The president of , Mahmoud Ahmadinejad, was recently invited to speak at Columbia in New York City, an event from which controversy continues to stir.
What would happen if St. Cloud University or St. John’s had a chance to host a terrorist, someone with whom we are at war? What if we had the opportunity to have Ahmadinejad, Kim Jong Il or Robert Mugabe speak here?
Kathy Uradnik, a professor of political science at St. Cloud State, said, “The real issue is not whether there is or should be free speech as required by the First Amendment, but rather when a university should support and promote the underlying ideal (presented by John Stuart Mill and others) that more speech leads to truth and, it follows, to freedom.”
Columbia Dean John Coatsworth appears to follow Mill’s philosophy. On Fox News, Coatsworth argued that Adolf Hitler would have been invited to speak at the university “if he were willing to engage in a debate and a discussion, to be challenged by Columbia students and faculty.”
Speech is not an unrestricted right. Speech is restricted in many places based on safety concerns. For example, there are free speech zones at St. Cloud State, places where you are allowed to speak freely. You need permission to speak elsewhere. St. Cloud State gets a “red light” for its speech code from the Foundation for Individual Rights in Education, a group that advocates for free speech on college and university campuses.
At St. John’s and the College of St. Benedict, demonstrators need to give a three-day notice to campus security. Because they are private schools, they have an additional restriction to “limit speakers/groups that are inconsistent with the Catholic mission and character of the schools.”
Let’s assume a speech by Ahmadinejad was consistent with Columbia’s mission. They invite someone to a campus because presumably they provide a benefit to students consistent with their mission. For whose benefit would Columbia invite this man to campus? They didn’t invite Ahmadinejad for his benefit, but for students and faculty.
What was the educational reason to bring Ahmadinejad to campus? Maybe it was to create some kind of rogues’ display: “Hey, look at the terrorist!” But that hardly seems educational.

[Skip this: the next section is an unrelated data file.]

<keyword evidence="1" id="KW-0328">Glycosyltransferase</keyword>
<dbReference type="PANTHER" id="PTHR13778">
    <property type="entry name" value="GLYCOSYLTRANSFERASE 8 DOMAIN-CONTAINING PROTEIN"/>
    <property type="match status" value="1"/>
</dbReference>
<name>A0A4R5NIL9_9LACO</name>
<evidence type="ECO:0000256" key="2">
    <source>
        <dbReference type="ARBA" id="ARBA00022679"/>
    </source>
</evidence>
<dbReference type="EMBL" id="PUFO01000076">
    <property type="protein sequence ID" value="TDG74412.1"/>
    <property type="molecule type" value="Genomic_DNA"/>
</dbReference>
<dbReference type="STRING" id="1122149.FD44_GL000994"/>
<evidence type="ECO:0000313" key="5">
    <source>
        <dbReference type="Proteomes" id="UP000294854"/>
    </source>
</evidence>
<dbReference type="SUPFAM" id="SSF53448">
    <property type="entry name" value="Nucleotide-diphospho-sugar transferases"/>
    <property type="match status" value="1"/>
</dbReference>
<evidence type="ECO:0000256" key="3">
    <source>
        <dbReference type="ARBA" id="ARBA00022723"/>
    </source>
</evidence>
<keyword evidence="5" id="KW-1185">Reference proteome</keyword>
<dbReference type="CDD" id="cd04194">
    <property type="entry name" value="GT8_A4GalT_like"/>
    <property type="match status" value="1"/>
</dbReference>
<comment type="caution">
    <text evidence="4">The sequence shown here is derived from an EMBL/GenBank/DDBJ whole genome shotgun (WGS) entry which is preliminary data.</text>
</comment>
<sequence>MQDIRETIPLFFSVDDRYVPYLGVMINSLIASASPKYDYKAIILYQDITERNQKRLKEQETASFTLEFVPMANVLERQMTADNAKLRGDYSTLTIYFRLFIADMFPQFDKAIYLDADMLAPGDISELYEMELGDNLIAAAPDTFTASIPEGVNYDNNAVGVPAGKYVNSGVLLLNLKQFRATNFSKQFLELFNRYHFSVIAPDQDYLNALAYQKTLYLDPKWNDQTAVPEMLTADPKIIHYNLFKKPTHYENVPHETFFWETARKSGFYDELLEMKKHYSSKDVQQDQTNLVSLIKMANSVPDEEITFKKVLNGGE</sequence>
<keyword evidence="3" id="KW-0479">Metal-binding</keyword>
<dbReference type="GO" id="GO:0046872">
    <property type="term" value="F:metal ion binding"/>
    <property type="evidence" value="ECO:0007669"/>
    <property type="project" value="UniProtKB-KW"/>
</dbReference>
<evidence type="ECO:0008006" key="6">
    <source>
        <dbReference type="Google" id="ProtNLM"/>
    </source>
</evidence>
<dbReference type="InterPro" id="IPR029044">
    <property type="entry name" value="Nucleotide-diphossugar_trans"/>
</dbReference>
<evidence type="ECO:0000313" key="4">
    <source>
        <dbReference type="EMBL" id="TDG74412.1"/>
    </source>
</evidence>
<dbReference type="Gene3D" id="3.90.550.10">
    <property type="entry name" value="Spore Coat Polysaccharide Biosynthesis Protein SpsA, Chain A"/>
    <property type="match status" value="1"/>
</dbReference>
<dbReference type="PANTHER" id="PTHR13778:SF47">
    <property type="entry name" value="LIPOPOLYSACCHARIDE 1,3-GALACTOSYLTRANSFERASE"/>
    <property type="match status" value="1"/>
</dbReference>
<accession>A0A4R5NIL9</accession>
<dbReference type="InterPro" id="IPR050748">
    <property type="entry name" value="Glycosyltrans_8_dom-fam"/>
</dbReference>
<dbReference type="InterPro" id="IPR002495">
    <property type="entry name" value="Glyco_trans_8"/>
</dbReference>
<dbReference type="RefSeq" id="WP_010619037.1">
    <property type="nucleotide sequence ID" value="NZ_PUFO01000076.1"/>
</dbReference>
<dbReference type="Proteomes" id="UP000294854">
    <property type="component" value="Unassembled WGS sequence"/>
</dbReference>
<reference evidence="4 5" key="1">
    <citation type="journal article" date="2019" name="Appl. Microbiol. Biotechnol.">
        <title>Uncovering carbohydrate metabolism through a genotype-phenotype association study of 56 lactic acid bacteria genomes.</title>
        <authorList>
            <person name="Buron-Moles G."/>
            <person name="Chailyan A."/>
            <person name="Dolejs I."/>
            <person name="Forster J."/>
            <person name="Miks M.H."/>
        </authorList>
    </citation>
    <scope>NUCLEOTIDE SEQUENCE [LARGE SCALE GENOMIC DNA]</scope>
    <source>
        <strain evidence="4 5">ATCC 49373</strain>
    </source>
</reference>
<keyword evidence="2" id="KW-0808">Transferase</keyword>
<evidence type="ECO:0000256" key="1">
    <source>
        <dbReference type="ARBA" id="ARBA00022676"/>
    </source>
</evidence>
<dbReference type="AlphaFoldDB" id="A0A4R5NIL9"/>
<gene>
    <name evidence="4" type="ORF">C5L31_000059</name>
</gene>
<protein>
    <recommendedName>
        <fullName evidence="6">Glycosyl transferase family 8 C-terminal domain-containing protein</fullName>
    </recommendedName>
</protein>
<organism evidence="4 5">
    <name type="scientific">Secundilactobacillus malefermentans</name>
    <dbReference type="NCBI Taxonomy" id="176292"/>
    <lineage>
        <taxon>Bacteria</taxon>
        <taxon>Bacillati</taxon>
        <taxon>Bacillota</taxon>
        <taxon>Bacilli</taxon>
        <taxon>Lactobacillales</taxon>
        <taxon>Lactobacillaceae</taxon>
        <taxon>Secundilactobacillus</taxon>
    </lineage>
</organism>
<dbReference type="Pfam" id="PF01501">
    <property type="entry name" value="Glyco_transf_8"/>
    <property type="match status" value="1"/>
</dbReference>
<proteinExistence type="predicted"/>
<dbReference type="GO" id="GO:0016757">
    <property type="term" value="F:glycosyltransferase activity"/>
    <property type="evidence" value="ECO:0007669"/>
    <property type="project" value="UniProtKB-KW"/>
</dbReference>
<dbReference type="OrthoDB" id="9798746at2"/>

I would hope that they would be brought to engage in actual debate. Unfortunately, they did no such thing. The format of his talk provided no opportunity for real dialogue.
Columbia President Lee Bollinger made statements about Ahmadinejad’s history and then departed the stage, leaving it to the audience to engage in dialogue. The only time Ahmadinejad was confronted was when he said there were no homosexuals in . Nothing about terrorism or treatment of minorities or nuclear bombs. Nothing about his professed desire to annihilate or his country’s military presence in or southern . They asked, he answered, they moved on, having no basis to challenge his words.
It would be convenient to blame the students, but because the university invited them, you have to ask how it thought its students were prepared to engage in a dialogue with Ahmadinejad. What does it take to prepare a student to talk to a dictator?
St. Cloud State does require its students to take a course in Democratic Citizenship. Certainly, an understanding of great literature—much of which involves stories of man’s fallibility and cruelties—would further this end. Would they have done better? I would hope so. Nothing good came out of Columbia’s “debate.” It was a tale of a missed opportunity. If they didn’t know they could have done it right, they should, perhaps, have not done it at all.
This is the opinion of Barbara Banaian, a professional pianist who lives in the St. Cloud area. Her column is published the first Friday of the month.